The news is awash with stories around mental health, with the media suggesting that a mental health crisis is looming. As next week is Mental Health Awareness week it’s an appropriate time to take a look at the psychological impact of suffering with a chronic illness.
Living with a chronic condition like COPD is not only debilitating for your physical health and wellbeing, but it can have a negative effect on your mental health too. The stress of dealing with reduced mobility, feeling like life is a daily struggle and not knowing which “body” you’re going to wake up with each morning really can take its toll on how you feel. Those emotional challenges can leave you feeling despondent and frustrated – especially if you feel that you’re unable to be involved with the activities you once enjoyed and you no longer have the same zest for life.
Estimates suggest that as many as 40% of those who suffer with COPD struggle with anxiety and depression, whereas it’s only around 15% of the normal population. So it’s much more common for those with COPD to have these mental health problems than it is for those who don’t have the lung condition. And those who are more advanced in the disease are more likely to have more severe anxiety and depression than those at the earlier stages of the disease.
The belief is that because the chronic lung condition inhibits normal activity so much, meaning that someone is less able to do physical exercise, spend time doing active things with friends and family, and in some cases even struggle to work, it takes a huge toll on their emotional wellbeing. People can begin to feel isolated, lonely and upset about the impact the disease is having on their daily life.
Having these negative thoughts can lead on to develop a real sense of hopelessness, which only exacerbates the emotional stress.
Anxiety also features because of the breathlessness that comes with COPD. Coupled with the uncertainty for the future and how the disease will unfold, it creates a real sense of worry. For those without COPD, going about the daily task of breathing in and out is something we very rarely think about. When you have a lung condition it’s entirely different, as the sensation of struggling for breath can create a sense of panic and distress. This can then turn into a vicious cycle: when you have difficulty breathing you become anxious, but the physiological reactions to anxiety (racing heart and lightheadedness) also create more breathlessness.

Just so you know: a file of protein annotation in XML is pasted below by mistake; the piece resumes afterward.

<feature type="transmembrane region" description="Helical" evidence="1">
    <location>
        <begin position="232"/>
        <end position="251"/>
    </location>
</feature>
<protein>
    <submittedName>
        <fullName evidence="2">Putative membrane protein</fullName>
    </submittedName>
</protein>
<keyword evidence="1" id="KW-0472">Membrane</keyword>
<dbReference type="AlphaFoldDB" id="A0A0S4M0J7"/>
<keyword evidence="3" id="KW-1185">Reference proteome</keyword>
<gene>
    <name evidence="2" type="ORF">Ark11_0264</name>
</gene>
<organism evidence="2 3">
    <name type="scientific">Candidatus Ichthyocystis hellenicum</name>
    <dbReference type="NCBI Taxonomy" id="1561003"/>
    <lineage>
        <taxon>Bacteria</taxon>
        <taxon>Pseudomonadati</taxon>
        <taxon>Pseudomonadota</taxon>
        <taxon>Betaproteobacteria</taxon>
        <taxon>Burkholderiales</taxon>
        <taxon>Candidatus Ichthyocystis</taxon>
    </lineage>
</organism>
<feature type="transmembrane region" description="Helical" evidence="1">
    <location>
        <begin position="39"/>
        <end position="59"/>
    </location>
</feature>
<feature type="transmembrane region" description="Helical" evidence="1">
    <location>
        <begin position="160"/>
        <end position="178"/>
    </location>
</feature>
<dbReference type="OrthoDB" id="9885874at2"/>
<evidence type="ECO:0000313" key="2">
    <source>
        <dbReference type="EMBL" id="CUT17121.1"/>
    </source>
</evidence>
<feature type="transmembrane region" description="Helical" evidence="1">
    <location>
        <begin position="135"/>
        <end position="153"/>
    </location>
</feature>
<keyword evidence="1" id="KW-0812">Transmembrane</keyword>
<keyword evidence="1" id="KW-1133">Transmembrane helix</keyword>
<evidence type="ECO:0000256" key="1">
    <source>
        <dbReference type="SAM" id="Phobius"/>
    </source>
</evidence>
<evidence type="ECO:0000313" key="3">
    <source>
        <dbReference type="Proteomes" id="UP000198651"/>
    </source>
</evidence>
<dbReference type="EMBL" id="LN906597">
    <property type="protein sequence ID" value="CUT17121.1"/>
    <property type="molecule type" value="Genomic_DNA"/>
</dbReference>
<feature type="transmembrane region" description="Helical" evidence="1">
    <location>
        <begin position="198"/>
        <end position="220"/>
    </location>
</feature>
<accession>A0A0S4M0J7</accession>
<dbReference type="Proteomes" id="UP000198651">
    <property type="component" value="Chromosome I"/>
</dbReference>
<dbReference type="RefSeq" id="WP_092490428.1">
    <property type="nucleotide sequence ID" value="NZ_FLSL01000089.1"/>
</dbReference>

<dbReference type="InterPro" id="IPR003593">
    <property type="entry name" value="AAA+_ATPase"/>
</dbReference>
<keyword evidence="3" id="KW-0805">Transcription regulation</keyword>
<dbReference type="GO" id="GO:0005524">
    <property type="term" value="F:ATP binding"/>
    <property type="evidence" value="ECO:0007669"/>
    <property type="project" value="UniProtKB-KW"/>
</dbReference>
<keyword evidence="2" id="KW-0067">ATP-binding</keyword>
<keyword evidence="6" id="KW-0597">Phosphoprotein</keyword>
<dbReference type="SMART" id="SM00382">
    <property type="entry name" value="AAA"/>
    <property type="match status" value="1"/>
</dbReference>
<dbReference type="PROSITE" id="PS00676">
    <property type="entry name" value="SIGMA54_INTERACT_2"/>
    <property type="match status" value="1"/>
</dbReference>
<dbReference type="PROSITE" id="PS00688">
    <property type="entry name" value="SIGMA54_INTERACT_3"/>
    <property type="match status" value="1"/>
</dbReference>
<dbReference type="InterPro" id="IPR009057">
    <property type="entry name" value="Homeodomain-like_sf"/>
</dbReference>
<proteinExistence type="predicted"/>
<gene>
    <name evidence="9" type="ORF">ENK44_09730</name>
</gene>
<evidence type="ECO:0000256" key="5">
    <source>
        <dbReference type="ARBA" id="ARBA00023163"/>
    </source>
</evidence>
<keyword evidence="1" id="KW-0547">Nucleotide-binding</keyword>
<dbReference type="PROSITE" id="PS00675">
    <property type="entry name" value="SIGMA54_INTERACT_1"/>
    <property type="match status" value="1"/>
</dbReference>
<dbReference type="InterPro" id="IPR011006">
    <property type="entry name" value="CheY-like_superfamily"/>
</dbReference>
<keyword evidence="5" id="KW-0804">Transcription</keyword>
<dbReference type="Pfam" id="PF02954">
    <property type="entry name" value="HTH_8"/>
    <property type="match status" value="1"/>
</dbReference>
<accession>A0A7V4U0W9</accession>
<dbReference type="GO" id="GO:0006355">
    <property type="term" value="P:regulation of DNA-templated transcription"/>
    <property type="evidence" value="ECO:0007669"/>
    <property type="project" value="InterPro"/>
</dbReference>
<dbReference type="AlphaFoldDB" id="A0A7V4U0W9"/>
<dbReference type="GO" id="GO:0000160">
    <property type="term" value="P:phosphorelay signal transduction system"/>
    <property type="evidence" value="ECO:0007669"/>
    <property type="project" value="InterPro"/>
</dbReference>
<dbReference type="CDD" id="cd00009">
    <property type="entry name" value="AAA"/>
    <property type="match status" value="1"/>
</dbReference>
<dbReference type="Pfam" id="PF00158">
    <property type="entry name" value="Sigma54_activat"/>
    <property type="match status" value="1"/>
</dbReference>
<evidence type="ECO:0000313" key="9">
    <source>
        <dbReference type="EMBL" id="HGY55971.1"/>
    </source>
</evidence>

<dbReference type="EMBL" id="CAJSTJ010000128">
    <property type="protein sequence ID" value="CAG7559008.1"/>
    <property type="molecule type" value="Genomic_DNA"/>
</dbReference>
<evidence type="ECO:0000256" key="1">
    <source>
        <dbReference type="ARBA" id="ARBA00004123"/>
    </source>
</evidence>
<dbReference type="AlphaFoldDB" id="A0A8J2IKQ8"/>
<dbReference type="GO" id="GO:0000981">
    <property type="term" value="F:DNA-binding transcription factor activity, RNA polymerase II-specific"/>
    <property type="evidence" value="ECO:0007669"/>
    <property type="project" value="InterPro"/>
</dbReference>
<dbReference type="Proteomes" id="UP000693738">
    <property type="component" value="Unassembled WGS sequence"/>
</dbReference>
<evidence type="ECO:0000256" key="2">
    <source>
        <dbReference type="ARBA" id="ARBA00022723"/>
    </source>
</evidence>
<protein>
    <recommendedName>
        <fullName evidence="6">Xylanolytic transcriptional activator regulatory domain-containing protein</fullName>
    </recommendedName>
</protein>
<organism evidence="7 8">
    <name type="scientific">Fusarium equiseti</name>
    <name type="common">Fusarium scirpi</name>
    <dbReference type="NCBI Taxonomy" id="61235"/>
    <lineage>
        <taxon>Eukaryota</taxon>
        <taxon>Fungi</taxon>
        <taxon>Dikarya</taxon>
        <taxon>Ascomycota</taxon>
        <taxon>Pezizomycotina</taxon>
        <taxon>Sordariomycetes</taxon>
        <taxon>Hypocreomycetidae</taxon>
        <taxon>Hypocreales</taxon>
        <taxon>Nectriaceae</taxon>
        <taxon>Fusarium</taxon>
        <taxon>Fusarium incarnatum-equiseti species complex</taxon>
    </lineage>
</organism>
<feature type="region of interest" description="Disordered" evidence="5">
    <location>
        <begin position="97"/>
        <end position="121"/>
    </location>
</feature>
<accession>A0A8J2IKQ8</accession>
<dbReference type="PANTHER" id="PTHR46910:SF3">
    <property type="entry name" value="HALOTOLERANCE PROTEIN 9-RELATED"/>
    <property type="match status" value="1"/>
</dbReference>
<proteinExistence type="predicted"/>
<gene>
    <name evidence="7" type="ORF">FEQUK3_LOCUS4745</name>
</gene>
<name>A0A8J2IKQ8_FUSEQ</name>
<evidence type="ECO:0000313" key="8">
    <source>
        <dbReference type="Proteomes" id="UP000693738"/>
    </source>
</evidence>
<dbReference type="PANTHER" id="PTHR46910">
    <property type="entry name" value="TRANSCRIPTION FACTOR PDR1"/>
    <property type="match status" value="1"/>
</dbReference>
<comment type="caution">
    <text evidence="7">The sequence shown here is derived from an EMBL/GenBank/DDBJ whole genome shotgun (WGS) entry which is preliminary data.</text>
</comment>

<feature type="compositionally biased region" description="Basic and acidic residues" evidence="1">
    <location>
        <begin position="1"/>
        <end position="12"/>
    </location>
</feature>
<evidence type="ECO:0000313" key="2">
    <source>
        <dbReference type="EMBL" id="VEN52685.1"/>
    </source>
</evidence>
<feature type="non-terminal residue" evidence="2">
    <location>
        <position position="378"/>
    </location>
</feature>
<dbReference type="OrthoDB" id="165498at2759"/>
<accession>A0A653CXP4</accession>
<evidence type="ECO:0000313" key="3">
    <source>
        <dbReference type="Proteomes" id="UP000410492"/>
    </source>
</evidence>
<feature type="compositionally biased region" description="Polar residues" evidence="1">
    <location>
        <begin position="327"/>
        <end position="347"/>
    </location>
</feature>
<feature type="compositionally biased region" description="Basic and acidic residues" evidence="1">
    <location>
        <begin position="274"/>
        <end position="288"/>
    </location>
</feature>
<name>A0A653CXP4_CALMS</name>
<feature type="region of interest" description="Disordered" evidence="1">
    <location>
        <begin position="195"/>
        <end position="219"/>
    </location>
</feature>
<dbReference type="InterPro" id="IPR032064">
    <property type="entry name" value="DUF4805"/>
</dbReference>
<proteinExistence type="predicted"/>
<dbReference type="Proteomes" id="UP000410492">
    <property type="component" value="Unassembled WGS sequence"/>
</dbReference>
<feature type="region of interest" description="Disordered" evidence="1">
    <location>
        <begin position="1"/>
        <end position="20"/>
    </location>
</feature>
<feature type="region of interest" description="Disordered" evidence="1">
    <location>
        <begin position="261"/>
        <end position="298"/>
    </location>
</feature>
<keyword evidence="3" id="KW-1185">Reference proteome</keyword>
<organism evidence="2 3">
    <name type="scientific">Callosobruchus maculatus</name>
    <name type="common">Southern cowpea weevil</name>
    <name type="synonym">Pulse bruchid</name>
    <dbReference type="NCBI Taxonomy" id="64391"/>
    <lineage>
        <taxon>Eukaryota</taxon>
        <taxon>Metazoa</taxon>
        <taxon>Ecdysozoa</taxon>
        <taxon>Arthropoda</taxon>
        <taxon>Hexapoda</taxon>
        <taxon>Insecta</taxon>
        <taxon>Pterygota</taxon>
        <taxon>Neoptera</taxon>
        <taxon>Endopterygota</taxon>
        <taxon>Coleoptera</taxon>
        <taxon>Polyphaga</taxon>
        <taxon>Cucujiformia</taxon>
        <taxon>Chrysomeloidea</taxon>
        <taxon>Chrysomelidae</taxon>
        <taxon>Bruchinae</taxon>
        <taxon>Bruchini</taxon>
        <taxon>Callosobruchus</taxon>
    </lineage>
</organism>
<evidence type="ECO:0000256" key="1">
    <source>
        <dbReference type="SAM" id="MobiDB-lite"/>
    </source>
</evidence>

There is also a strong link between certain medications used to treat COPD and anxiety. These are:
Bronchodilators, like albuterol
What can you do about it?
If you feel you’re struggling with depression or anxiety, don’t feel like you have to suffer along the journey on your own. Remember that physical and mental wellbeing are inextricably linked so dealing with both together could help you learn to cope better as a whole.
Our top tips are:
Understand that it’s perfectly normal. Feeling depressed or anxious when you suffer with COPD is incredibly common. You’re not superhuman and something can be done to make things better.
Seek advice. Speak to your GP or medical practitioner about how you’re feeling and get help. They may prescribe you with medication to manage your symptoms.
Look after your body. Light exercise (within the constraints of your individual situation and as recommended by your doctor) can help boost your energy levels and how you feel overall. This will also help limit the effects of muscle loss that can be a factor of having COPD.
Learn breathing techniques. I can assist with pulmonary rehabilitation and breathing techniques that help you manage that feeling of breathlessness, which in turn can help you feel less anxious.
Look into support groups. Knowing that you’re not alone and being able to share your experiences with other people who are in the same position as you can have a positive influence on how you feel. Visit the British Lung Foundation website and find out more about support groups in your area.